• • • • • Non-Newtonian fluid Surface tension Viscosity Vapour pressure Compressibility Fluid phenomena • • • • • • • • • • • • • • • • • • Boundary layer Coanda effect Convection cell Convergence/Bifurcation Drag (force) Hydrodynamic stability Lift (force) Ocean surface waves Rossby wave Shock wave Soliton Stokes drift Turbulence Venturi effect Vortex Vorticity Water hammer Wave drag Applications • • • • • • • • • • • • Acoustics Aerodynamics Cryosphere science Fluid power Hydraulic machinery Meteorology Naval architecture Oceanography Plasma physics Pneumatics Pump Slosh dynamics Miscellaneous • • Important publications in fluid dynamics Isosurface .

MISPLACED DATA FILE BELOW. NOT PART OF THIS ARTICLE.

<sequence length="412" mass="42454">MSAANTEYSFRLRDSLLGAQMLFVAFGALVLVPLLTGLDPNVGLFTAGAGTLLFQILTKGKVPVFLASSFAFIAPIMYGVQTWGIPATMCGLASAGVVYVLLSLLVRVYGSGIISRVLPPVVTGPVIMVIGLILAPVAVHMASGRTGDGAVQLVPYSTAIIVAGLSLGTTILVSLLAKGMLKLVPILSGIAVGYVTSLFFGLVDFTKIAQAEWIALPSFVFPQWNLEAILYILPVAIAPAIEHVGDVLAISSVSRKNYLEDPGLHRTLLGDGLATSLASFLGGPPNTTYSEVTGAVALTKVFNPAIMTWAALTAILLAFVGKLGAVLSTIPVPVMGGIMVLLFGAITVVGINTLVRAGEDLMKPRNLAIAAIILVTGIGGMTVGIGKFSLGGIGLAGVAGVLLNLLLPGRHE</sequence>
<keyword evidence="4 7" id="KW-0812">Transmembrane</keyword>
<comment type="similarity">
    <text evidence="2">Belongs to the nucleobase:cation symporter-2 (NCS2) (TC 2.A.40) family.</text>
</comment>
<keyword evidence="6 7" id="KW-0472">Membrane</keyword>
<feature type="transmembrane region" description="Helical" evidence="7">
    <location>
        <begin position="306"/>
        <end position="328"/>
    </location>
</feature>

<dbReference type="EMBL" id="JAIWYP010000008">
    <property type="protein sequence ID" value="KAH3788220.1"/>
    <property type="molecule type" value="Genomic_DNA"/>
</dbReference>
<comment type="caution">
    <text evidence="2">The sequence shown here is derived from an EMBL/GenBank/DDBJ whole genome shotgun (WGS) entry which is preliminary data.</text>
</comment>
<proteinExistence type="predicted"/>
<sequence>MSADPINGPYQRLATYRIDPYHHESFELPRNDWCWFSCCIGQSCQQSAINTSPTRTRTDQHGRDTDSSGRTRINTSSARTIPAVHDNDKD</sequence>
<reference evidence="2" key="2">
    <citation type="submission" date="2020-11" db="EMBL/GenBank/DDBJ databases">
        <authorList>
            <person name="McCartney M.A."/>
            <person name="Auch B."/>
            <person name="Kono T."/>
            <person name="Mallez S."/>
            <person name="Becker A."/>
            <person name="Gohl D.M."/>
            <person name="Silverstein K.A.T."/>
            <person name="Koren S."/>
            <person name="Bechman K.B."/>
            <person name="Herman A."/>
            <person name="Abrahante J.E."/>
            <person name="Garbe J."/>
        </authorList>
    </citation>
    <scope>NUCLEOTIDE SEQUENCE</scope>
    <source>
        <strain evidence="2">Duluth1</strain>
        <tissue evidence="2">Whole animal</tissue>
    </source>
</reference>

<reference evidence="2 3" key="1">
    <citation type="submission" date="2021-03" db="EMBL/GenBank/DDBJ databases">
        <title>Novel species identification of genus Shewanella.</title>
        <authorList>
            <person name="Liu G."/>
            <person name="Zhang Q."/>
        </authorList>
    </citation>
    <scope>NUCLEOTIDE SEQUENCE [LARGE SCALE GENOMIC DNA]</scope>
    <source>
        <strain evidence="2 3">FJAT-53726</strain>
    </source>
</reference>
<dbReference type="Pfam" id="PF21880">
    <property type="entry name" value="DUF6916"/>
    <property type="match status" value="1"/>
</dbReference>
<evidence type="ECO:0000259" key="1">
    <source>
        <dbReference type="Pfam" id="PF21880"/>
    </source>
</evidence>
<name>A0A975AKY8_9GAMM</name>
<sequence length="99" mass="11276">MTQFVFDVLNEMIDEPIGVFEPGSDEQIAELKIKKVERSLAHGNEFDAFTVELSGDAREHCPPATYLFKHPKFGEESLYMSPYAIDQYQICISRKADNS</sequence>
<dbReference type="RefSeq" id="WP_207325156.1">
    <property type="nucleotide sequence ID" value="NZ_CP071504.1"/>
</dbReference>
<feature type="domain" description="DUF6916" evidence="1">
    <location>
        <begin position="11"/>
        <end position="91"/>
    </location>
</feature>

London: Pitman Publishing Limited. M. Shinbrot. D. Theoretical Hydrodynamics (5th ed. Lectures on Fluid Mechanics. Aerodynamics. ISBN 0521458684. Batchelor. 5. ISBN 0521663962. Gordon and Breach. Originally published in 1938. Pergamon Press. ISBN 0750627670. Pope.• • • • • • Keulegan–Carpenter number Rotating tank Sound barrier Beta plane Immersed boundary method Bridge scour References • • • • • • • • • Acheson. Lamb. Course of Theoretical Physics (2nd ed. Landau. Elementary Fluid Dynamics. ISBN 0198596790. Macmillan. Turbulent Flows.. ISBN 978-0-415-49271-3. ix. M. Clancy. L. Fluid Mechanics. L. Aerodynamics. ISBN 0273011200. (1975). Clarendon Press. ISBN 3527405135. L. Applied Hydrodynamics: An Introduction to Ideal and Real Fluid Flows. Chanson. L. ^ Clancy. Lifschitz. the 6th extended edition appeared first in 1932. page 75. An Introduction to Fluid Dynamics. page 21 External links Wikimedia Commons has media related to: Fluid dynamics . Originally published in 1879. page 344.). (1987). 478 pages. ISBN 0677017103. Milne-Thompson. H.). Notes 1. (1968). ^ Eckert. ^ See Pope (2000). E. J. K. M. Stephen B. 2. (1990). ^ See Pope (2000). (2009). Hydrodynamics (6th ed. Leiden. Horace (1994). ^ Shengtai Li.). (1967). 4. J. The Dawn of Fluid Dynamics: A Discipline Between Science and Technology. Wiley. Hui Li "Parallel AMR Code for Compressible MHD or HD Equations" (Los Alamos National Laboratory) [1] 3. Taylor & Francis Group. Cambridge University Press. CRC Press. (1973). (2000). ISBN 0521598869.J. p. Michael (2006). G. The Netherlands. Cambridge University Press. D. Cambridge University Press.